Trump has previously claimed it would be ‘so bad’ for Britain if Mr Corbyn was to become Prime Minister.

Jeremy Corbyn REFUSES to say if terrorists should get full life prison terms and is forced to deny that he wants to ABOLISH MI5 

Jeremy Corbyn today refused to say whether he believed ‘life should mean life’ for terrorists convicted of the most serious offences. 

He was also forced to deny that he and his allies want to abolish the UK’s intelligence services. 

He made the remarks during an appearance on ITV’s This Morning programme as he was grilled by Phillip Schofield and Holly Willoughby. 

It came after Boris Johnson suggested Mr Corbyn would be a security risk if he becomes PM. 

Mr Johnson said the UK’s closest allies were ‘very anxious’ about Mr Corbyn being elected to Number 10 and accused him of being ‘naive’ to the terror risk Britain faces in the wake of the London Bridge attack.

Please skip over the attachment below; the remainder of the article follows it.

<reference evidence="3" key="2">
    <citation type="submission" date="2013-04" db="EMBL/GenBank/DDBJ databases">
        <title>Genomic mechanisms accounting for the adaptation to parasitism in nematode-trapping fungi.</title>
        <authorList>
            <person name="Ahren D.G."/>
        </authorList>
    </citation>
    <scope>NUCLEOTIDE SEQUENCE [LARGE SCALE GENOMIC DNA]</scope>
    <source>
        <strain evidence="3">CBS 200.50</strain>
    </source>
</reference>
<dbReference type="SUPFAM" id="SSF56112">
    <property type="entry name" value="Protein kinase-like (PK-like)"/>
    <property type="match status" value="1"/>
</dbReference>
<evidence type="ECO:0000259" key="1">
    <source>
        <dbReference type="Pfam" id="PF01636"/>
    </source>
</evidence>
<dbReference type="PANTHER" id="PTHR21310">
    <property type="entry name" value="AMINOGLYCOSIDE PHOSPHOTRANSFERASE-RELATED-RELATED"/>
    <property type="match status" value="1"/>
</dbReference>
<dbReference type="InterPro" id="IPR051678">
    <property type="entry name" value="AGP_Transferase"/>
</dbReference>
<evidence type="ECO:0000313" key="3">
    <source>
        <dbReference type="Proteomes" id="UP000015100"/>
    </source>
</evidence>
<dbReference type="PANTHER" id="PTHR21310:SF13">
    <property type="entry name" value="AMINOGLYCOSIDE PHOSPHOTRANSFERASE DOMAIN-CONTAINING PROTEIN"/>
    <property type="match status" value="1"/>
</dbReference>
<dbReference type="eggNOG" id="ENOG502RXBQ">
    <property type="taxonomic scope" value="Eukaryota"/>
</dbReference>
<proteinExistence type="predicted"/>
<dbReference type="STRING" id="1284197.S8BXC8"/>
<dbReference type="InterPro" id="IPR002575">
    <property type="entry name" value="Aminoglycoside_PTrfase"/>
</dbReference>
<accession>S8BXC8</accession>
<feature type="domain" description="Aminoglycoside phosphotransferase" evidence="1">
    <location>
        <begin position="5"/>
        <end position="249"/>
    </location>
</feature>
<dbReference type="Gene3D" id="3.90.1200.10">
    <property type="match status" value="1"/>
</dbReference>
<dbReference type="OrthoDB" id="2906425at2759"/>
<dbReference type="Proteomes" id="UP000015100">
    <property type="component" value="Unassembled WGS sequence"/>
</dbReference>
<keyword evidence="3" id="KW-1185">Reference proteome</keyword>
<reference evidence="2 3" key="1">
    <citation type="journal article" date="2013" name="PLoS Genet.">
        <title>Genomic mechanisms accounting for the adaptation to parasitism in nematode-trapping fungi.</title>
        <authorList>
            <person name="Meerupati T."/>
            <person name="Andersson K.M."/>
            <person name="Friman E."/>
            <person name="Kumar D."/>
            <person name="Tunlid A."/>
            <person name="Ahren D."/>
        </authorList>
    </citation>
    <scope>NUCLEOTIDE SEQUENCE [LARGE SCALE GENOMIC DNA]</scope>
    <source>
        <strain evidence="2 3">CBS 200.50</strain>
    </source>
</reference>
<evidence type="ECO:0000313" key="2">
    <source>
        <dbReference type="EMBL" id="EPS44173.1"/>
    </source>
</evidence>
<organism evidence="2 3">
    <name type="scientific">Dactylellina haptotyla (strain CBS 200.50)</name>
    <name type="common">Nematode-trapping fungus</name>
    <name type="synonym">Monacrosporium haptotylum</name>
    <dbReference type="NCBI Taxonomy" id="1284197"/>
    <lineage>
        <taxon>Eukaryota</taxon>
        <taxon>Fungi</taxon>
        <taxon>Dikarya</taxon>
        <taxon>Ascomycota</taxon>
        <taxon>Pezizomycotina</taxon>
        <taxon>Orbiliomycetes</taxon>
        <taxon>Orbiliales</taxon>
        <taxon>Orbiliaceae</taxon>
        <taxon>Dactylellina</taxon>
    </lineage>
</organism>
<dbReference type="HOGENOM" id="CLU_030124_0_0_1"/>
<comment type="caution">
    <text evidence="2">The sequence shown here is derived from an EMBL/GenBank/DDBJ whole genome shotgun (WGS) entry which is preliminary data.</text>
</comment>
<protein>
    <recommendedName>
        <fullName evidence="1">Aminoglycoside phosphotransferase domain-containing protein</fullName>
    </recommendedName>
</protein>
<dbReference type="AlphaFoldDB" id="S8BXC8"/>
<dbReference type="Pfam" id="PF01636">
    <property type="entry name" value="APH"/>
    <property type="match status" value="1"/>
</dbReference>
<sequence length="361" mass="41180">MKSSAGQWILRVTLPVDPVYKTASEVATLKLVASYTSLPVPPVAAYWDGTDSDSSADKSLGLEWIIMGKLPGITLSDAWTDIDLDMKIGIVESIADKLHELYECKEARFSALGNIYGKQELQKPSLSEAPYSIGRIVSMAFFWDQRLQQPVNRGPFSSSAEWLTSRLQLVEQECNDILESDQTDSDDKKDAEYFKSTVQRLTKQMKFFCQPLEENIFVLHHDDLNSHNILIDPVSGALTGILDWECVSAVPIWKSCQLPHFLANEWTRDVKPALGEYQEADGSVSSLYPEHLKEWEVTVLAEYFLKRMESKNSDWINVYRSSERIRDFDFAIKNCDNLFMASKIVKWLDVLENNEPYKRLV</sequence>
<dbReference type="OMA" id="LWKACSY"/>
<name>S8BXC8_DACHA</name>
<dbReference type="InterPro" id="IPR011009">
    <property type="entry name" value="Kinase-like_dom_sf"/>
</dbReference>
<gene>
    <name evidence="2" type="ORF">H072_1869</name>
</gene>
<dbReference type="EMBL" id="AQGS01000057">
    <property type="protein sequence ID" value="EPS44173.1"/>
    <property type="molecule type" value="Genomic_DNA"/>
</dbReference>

Mr Corbyn is desperately trying to kick start Labour’s general election campaign amid signs that the party is stalling in the polls and still remains a long way behind the Tories. 

But the Labour leader’s appearance on TV this morning was dominated by questions about his approach to justice and national security. 

Mr Corbyn was asked by Mr Schofield ‘should life be life’ for terrorists convicted of the most serious offences. 

The Labour leader refused to be drawn as he replied: ‘Prison sentences should be decided by courts and the management of the prison sentence should be also decided by a combination of the prison service.